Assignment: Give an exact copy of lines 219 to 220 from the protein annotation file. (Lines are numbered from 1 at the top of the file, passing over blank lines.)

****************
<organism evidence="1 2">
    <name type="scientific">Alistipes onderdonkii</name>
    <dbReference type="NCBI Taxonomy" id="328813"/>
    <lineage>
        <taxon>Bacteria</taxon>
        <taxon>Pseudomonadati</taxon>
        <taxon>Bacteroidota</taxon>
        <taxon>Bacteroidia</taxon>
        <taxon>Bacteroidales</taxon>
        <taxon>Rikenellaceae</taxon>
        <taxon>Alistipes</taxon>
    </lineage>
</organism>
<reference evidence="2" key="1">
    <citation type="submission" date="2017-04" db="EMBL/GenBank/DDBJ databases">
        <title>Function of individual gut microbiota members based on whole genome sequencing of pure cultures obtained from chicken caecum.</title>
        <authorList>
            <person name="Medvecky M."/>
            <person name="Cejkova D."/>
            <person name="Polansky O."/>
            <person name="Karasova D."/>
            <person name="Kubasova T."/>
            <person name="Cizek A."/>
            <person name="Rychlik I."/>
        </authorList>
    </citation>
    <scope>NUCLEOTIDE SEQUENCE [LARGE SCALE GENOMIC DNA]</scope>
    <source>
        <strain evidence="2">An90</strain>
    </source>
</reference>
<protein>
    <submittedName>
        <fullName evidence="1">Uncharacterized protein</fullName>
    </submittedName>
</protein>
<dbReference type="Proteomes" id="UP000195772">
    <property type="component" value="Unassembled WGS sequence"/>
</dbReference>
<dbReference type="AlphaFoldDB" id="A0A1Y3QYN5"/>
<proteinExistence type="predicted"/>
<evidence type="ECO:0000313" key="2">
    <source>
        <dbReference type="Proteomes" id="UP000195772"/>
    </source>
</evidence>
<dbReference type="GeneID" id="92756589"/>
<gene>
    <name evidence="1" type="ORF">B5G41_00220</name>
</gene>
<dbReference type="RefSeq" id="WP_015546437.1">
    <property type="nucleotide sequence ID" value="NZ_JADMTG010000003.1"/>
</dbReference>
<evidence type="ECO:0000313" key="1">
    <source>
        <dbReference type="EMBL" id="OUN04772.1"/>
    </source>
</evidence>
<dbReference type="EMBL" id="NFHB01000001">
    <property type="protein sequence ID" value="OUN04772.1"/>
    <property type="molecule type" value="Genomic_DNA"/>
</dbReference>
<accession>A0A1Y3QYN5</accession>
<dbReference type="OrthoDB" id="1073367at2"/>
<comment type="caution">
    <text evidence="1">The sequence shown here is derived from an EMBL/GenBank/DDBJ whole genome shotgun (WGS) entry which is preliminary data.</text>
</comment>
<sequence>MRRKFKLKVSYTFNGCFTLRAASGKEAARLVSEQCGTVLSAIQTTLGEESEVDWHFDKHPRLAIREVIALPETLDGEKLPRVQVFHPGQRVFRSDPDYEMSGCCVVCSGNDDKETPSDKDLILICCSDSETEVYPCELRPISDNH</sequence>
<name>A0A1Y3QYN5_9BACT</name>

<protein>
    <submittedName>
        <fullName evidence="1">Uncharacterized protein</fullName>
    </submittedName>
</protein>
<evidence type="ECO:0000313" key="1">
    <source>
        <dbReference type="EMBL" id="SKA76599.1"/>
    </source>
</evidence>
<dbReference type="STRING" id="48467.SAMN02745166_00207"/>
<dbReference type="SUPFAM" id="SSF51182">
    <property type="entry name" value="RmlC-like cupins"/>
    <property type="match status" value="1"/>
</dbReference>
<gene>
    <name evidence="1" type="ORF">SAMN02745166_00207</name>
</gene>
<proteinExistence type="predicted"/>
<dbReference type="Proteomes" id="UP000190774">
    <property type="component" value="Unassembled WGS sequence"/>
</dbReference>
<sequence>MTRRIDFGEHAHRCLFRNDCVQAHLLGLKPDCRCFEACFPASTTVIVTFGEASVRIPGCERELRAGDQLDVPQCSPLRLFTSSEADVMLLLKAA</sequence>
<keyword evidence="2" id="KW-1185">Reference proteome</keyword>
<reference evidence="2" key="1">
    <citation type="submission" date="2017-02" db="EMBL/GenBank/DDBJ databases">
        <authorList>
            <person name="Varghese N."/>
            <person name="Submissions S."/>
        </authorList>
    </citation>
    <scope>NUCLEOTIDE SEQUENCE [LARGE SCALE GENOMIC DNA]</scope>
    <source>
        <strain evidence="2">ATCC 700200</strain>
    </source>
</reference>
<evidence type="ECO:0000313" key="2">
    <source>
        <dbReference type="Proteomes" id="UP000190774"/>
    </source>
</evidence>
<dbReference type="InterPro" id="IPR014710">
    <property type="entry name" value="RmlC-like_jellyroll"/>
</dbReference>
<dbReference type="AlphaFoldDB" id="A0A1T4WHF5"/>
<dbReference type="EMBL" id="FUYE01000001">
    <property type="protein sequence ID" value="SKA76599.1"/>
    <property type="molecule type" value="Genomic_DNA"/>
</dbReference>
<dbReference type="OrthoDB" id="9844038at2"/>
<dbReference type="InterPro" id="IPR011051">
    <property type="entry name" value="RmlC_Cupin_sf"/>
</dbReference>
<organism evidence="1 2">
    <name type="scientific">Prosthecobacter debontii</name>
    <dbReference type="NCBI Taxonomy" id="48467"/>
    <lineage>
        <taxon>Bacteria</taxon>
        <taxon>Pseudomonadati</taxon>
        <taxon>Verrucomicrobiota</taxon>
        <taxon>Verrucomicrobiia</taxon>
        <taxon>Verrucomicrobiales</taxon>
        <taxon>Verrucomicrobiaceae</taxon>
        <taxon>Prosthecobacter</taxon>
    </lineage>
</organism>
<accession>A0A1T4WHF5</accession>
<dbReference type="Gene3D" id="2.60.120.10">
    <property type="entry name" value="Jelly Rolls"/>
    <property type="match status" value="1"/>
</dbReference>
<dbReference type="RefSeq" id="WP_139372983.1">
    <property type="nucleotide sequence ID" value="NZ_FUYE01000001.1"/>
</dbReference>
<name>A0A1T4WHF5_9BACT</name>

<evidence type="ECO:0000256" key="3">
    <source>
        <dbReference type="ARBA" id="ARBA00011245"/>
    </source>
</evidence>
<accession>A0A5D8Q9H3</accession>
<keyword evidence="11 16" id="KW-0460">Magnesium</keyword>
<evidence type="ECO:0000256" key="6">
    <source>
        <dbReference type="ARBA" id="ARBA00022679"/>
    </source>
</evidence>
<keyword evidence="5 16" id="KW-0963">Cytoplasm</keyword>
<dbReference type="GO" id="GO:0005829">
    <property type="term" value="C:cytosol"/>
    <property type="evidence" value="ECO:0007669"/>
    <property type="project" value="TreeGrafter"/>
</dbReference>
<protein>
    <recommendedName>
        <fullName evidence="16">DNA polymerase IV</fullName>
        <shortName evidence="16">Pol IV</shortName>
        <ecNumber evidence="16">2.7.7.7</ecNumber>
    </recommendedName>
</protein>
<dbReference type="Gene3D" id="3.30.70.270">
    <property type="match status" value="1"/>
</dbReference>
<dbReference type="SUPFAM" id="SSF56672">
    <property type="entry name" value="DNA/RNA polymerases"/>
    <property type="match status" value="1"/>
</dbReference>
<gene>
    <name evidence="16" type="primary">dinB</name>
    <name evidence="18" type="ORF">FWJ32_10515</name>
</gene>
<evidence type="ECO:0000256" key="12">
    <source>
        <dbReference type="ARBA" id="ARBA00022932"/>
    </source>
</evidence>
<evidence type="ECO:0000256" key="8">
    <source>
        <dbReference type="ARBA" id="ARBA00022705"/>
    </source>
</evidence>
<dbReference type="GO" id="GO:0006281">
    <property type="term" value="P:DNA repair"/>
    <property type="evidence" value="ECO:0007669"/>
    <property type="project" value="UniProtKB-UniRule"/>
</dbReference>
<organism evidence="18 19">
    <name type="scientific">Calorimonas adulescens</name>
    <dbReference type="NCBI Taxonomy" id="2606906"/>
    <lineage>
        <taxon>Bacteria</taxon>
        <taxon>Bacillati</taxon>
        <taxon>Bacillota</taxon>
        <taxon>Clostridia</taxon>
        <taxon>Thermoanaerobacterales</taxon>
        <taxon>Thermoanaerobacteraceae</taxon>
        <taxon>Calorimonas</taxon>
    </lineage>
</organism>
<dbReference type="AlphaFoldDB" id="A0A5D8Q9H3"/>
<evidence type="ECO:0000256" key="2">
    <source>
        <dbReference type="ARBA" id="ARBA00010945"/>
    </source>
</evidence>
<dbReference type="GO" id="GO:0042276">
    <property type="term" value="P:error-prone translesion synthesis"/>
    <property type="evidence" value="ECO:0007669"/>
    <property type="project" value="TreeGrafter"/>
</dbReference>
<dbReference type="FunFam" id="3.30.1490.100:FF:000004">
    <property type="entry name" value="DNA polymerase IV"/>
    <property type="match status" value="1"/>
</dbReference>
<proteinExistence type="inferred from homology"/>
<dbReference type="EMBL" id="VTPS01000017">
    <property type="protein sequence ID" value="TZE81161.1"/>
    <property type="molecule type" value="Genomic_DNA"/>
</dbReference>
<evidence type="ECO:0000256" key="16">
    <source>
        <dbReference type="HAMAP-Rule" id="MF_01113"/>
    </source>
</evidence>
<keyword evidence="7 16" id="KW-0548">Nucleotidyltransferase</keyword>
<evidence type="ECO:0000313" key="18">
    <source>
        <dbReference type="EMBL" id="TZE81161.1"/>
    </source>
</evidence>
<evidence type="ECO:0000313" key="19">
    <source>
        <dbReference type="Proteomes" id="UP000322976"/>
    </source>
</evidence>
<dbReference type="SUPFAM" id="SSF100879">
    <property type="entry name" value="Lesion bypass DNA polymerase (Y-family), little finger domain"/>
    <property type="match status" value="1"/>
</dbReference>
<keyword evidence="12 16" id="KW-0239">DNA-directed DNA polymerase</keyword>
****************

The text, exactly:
</dbReference>
<dbReference type="FunFam" id="3.30.1490.100:FF:000004">